Freedom lover, You are so wrong. 95 percent of dog breeders should be drawn and quartered. A dog will not protect you from a violent assailant. They do make a fairly good alarm system if you can live with false alarms. I absolutely detest dog breeders they are mostly incompetent scoundrels and totally dishonest. If you kill somebody in self defense there is a good chance you will get off. If your dog maims somebody they can file charges against you, sue you and have the dog put down.A dog that has been taught to attack a human will attack any human large or small. I believe that animals should not be abused or tortured for the pleasure of of some vile two legged animal. You apparently are of the opposite opinion which in my opinion puts you in the same category as the scum of society. If you don't like my opinion I don't really care.

    • Margaret Buzzanca

      Since I live in an apartment and my landlord doesn't allow a dog, I guess a gun would be my best bet if I was attacked.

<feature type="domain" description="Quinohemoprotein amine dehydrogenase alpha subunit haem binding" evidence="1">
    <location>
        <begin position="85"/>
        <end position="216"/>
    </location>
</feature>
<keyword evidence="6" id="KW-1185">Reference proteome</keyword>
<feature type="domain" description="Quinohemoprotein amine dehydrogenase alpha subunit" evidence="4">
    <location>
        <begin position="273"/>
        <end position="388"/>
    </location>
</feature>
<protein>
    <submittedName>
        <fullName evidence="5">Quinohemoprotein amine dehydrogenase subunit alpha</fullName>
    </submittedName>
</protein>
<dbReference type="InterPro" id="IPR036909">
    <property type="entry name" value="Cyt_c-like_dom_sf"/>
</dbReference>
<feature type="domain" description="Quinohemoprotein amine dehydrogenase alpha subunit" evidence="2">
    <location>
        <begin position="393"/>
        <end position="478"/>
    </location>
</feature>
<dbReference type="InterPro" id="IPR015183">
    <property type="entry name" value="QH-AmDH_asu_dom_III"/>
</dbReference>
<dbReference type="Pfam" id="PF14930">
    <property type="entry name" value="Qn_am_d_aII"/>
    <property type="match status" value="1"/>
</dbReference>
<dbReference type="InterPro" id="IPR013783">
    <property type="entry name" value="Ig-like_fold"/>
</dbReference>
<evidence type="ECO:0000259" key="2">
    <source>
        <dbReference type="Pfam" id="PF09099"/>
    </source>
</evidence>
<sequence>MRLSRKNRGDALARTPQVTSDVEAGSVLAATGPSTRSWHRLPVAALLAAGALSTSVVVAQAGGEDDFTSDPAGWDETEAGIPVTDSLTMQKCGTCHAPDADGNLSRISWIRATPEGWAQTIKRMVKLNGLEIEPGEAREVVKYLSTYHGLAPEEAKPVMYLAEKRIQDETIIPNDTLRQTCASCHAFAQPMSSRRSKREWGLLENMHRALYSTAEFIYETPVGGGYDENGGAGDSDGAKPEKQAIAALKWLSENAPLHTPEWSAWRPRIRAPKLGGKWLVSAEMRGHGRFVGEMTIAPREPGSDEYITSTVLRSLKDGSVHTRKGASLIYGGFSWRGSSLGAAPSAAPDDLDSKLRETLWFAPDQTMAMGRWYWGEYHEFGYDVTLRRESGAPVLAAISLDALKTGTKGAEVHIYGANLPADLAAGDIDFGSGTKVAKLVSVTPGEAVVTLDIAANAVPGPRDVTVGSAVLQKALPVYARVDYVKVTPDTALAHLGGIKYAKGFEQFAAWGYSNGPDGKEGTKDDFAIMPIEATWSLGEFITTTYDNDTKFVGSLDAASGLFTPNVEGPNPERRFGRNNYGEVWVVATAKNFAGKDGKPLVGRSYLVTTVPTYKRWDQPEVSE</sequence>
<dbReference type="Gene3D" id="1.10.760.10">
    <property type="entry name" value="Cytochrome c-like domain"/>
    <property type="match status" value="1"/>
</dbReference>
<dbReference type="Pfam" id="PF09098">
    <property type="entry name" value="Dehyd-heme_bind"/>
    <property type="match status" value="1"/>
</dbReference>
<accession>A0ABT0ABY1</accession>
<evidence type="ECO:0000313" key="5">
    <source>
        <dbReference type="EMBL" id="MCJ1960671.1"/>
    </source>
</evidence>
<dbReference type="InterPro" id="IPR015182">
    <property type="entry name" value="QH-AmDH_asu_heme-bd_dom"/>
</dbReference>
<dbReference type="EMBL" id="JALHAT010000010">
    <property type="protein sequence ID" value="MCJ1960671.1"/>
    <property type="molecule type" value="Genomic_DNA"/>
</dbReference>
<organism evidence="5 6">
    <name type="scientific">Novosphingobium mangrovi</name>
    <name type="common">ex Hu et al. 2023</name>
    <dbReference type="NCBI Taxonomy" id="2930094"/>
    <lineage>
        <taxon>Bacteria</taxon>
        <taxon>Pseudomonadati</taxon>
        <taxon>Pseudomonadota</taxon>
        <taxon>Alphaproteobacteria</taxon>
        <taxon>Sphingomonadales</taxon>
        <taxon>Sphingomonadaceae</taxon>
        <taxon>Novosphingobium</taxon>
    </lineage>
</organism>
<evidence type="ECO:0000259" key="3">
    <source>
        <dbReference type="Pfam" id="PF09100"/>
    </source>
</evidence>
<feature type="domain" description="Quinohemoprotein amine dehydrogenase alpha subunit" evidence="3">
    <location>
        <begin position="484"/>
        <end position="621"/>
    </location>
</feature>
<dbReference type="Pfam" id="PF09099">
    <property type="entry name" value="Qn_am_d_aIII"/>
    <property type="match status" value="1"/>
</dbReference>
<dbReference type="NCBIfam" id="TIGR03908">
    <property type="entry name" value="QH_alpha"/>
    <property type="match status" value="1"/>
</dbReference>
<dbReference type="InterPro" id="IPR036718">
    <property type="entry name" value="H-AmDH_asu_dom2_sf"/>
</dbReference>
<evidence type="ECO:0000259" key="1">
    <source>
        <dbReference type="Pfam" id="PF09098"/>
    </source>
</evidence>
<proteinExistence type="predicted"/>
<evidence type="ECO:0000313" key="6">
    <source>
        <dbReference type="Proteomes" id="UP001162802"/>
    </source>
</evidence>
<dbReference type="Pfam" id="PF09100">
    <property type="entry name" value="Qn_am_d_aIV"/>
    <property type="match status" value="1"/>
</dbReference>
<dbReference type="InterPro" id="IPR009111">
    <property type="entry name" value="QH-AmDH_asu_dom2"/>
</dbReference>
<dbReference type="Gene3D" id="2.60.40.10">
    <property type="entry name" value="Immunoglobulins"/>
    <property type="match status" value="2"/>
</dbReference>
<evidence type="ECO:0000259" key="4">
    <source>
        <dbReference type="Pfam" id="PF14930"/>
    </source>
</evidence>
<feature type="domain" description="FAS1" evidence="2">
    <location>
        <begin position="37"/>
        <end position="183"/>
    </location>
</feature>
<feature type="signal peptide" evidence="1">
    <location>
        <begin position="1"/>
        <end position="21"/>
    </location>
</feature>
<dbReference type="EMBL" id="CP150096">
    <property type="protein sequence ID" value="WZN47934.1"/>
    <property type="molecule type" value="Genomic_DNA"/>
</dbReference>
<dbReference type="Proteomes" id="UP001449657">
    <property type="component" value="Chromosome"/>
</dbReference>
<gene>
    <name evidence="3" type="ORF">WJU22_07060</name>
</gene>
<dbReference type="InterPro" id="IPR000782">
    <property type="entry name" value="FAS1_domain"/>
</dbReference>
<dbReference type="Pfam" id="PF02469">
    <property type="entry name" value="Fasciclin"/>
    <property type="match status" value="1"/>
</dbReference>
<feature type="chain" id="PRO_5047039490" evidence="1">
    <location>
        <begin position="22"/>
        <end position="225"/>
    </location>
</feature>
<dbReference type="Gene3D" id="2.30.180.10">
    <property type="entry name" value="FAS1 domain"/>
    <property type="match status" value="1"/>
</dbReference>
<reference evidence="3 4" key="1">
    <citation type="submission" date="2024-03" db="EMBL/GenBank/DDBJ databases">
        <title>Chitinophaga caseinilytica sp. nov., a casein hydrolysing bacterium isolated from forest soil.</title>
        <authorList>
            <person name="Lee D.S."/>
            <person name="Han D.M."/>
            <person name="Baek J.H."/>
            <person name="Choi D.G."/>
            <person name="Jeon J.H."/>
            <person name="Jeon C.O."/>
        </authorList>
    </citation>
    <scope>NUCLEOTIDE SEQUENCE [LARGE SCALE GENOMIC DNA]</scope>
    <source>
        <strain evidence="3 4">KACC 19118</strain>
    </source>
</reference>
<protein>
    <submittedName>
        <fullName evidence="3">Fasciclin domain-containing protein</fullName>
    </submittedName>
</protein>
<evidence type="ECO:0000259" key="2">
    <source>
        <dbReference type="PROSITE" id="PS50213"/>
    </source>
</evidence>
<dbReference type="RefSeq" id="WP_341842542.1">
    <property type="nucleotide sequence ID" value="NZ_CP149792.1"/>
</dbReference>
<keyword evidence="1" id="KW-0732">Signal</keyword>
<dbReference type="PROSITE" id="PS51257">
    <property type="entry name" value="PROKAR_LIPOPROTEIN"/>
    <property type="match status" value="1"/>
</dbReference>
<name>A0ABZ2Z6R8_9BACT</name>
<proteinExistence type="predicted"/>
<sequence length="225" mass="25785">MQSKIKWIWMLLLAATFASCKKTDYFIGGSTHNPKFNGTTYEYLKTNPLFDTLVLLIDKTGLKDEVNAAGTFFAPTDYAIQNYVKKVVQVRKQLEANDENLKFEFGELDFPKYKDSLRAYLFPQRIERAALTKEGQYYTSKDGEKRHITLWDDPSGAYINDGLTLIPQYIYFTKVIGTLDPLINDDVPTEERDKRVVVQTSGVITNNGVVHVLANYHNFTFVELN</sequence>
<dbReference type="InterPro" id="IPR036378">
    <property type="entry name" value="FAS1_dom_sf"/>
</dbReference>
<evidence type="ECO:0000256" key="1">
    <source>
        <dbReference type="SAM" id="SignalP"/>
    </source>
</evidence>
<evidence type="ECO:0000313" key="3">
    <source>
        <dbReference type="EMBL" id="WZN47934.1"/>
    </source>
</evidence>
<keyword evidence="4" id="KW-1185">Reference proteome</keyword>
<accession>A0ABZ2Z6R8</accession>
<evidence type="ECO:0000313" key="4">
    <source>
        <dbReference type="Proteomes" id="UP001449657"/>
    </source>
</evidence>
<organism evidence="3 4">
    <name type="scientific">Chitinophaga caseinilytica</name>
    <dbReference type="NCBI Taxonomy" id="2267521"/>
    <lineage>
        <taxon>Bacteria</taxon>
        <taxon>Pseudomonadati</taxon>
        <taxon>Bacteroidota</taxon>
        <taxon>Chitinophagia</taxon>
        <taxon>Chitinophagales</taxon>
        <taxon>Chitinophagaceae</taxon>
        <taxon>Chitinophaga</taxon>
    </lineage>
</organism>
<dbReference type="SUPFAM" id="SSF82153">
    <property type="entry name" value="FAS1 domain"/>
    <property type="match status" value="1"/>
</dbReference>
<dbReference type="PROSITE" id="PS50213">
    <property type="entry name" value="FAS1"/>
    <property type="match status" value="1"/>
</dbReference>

• https://www.learnaboutguns.com The LearnAboutGuns.com Author


    Gun ownership and dog ownership are not mutually exclusive, and I fail to see why you’re suggesting that it is an either/or proposition.

    I’m actually a dog and cat owner, and have adopted 3 dogs and 2 cats from shelters. Each of those animals has become a member of the family whom I cherish.

    Although I love large dogs, it seems they actually aren’t good for society as a whole, due to their carbon (paw)print: http://news.yahoo.com/s/afp/20091220/sc_afp/lifestyleclimatewarminganimalsfood

    • Rozyredtoes

      I guess that if you adopt animals from shelters you have to be OK guy even if you are a blithering idiot about the effectiveness of the judge.

    • Hicus Dicus

      I believe that anyone who brings up and blathers about global warming or carbon credits should be used for target practice.

      • Al